Jun 28, 2019

Debates highlight the space between 2020 Democrats

Photo: Drew Angerer/Getty Images

While Sen. Kamala Harris' confrontation with former Vice President Joe Biden will likely steal most of the postgame headlines from Thursday's second round of the Democratic debates, there were a few other major takeaways worth noting.

The state of play: Democrats are not united on everything. If one of the more progressive Dems won, they'd still have plenty of moderates telling them to get real and stop trying to offer free college to everyone or abolish private health insurance.

  • Sen. Bernie Sanders seemed like a sidelight: Nearly everyone else could name the first issue they'd push as president but he couldn't, or wouldn't, choose. (Biden, seeming to misunderstand the question, said: "[T]he first thing I would do is make sure that we defeat Donald Trump, period.")
  • Pete Buttigieg had a moment of blunt honesty when asked why the diversity of the South Bend police force hadn't improved during his two terms as mayor: "Because I couldn't get it done. ... I am determined to bring about a day when a white person driving a vehicle and a black person driving a vehicle, when they see a police officer approaching, feels the exact same thing."

Go deeper ... Kamala Harris' night: Schools Biden on busing

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Coronavirus dashboard

Illustration: Sarah Grillo/Axios

  1. Global: Total confirmed cases as of 10:30 a.m. ET: 1,363,365— Total deaths: 76,420 — Total recoveries: 292,425Map.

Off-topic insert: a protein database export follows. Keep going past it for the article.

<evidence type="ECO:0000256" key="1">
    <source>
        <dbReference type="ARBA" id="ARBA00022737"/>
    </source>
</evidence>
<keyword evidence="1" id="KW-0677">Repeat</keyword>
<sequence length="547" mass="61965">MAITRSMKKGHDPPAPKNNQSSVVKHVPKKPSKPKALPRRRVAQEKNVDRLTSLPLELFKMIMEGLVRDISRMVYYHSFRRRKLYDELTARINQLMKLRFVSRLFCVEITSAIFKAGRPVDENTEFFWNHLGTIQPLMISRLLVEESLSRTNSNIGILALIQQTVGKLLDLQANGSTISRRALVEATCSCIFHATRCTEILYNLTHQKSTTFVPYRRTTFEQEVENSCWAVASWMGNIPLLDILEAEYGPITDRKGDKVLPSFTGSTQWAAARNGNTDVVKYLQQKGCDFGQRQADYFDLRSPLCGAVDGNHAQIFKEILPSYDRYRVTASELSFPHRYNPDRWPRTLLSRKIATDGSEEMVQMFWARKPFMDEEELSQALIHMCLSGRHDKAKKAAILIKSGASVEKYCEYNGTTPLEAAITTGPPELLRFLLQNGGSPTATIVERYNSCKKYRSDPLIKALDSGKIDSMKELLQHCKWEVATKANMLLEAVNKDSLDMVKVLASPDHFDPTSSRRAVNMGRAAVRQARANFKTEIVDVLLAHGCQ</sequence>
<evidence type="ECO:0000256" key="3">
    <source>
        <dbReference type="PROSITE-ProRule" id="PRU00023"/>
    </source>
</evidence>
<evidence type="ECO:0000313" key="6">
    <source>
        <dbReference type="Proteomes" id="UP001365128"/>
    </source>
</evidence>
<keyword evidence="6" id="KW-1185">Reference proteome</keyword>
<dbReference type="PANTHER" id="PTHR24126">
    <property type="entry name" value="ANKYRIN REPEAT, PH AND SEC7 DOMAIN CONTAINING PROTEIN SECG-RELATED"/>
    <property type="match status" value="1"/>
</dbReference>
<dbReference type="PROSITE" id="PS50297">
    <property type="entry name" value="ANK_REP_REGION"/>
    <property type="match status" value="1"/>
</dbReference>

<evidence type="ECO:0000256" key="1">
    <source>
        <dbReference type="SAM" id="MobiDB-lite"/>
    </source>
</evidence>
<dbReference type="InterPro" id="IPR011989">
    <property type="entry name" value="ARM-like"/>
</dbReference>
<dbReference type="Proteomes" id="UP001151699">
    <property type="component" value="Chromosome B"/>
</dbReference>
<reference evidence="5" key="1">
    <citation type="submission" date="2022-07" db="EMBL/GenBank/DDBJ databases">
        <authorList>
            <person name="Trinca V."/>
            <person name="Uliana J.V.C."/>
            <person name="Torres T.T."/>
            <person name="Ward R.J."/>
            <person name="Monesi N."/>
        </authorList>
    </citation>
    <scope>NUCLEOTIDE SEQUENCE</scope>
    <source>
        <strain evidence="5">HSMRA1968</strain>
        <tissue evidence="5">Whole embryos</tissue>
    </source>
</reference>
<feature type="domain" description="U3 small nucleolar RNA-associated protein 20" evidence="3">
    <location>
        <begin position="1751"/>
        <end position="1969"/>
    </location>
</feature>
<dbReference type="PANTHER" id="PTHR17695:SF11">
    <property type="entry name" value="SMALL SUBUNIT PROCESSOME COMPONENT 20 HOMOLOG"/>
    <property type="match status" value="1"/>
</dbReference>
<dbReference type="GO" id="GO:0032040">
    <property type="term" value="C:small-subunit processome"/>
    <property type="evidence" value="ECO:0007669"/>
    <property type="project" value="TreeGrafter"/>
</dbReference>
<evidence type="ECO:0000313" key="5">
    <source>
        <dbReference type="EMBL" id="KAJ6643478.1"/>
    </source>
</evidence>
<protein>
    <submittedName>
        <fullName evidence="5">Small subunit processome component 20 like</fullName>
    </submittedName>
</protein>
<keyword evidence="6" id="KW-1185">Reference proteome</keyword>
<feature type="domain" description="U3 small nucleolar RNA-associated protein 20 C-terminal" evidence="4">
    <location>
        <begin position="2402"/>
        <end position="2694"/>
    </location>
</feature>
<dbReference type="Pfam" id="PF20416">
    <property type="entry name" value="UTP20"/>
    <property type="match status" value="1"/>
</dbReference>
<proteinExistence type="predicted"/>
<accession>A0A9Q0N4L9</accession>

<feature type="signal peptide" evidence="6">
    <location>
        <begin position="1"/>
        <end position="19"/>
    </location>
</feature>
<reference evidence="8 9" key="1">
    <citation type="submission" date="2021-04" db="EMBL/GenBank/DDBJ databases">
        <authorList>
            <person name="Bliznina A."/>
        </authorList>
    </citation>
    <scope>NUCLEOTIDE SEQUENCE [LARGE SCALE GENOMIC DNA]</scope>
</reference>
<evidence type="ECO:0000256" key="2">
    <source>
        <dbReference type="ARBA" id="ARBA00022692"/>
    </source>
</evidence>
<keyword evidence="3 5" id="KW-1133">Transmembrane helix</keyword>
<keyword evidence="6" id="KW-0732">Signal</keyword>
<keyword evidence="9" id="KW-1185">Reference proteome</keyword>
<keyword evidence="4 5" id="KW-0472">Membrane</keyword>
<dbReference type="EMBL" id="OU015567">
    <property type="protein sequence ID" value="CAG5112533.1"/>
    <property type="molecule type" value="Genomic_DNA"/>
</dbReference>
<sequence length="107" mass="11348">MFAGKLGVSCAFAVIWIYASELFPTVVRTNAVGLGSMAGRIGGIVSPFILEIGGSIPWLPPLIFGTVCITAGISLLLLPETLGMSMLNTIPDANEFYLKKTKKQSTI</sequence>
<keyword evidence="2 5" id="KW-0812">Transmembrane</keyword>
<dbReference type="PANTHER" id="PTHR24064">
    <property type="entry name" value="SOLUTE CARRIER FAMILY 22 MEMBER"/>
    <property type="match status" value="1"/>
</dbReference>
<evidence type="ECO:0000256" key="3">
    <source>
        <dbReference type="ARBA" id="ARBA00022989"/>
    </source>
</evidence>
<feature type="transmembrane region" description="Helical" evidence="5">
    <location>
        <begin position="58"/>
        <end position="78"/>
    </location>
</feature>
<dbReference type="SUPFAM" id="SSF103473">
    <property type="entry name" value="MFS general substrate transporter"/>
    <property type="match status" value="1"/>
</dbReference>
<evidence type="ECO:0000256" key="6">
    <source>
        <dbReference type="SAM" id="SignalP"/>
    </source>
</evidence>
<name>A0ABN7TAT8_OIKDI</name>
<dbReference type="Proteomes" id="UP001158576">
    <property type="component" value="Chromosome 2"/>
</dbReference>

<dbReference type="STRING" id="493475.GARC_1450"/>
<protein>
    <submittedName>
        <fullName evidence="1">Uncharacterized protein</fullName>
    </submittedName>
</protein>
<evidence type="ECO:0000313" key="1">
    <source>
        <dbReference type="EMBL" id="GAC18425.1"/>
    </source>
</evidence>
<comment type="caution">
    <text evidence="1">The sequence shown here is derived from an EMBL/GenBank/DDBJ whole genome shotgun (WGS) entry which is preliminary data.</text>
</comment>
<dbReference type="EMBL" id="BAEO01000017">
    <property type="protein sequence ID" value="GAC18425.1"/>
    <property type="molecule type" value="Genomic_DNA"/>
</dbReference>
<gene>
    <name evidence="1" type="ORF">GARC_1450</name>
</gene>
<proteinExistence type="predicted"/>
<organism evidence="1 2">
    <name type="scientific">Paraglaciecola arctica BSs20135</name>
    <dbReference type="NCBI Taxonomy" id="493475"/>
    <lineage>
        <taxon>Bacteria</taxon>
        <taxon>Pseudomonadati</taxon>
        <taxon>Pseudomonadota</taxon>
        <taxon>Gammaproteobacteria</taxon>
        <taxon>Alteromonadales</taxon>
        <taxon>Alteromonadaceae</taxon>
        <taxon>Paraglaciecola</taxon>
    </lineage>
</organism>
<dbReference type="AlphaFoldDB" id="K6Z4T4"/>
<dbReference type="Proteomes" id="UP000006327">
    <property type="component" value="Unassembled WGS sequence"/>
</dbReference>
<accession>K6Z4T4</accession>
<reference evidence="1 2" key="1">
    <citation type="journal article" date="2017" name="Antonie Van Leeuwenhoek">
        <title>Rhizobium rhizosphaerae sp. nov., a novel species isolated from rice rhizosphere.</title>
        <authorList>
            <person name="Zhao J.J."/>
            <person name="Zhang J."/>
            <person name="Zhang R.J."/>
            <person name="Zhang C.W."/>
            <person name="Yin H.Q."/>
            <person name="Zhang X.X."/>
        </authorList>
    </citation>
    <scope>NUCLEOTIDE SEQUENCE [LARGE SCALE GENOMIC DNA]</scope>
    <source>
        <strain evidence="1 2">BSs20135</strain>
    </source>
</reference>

2. U.S.: Total confirmed cases as of 10:30 a.m. ET: 368,533 — Total deaths: 11,008 — Total recoveries: 19,972Map.
  3. Trump administration latest: Peter Navarro warned White House colleagues in late January about the massive potential risks from the coronavirus.
  4. Public health update: Funeral homes are struggling to handle the pandemic.
  5. 2020 update: Wisconsin Supreme Court blocks the governor's attempt to delay in-person primary voting until June.
  6. Tech update: YouTube has removed thousands of COVID-19 videos for violating policies related to spreading medical misinformation.
  7. What should I do? Pets, moving and personal health. Answers about the virus from Axios expertsWhat to know about social distancingQ&A: Minimizing your coronavirus risk.
  8. Other resources: CDC on how to avoid the virus, what to do if you get it.

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Stephanie Grisham out as White House press secretary

Photo: Chip Somodevilla/Getty Images

White House press secretary Stephanie Grisham is departing her post to return to the East Wing as First Lady Melania Trump's chief of staff, the White House announced Tuesday. The news was first reported by CNN.

Why it matters: Grisham will leave after nine months without ever having held a formal press briefing. Her departure follows the arrival of new White House chief of staff Mark Meadows, who has a chance to overhaul a communications shop that's kept a low profile since President Trump ended the tradition of daily press secretary briefings.

WeWork board sues SoftBank

Illustration: Sarah Grillo/Axios

SoftBank was sued Tuesday morning by a special committee of WeWork's board of directors for alleged breaches of contract and fiduciary duty related to SoftBank's decision to cancel a $3 billion tender offer for WeWork shares.

Why it matters: SoftBank is viewed by many in the private markets as an unfaithful partner. If this reaches trial, that reputation could either become widely cemented or reversed.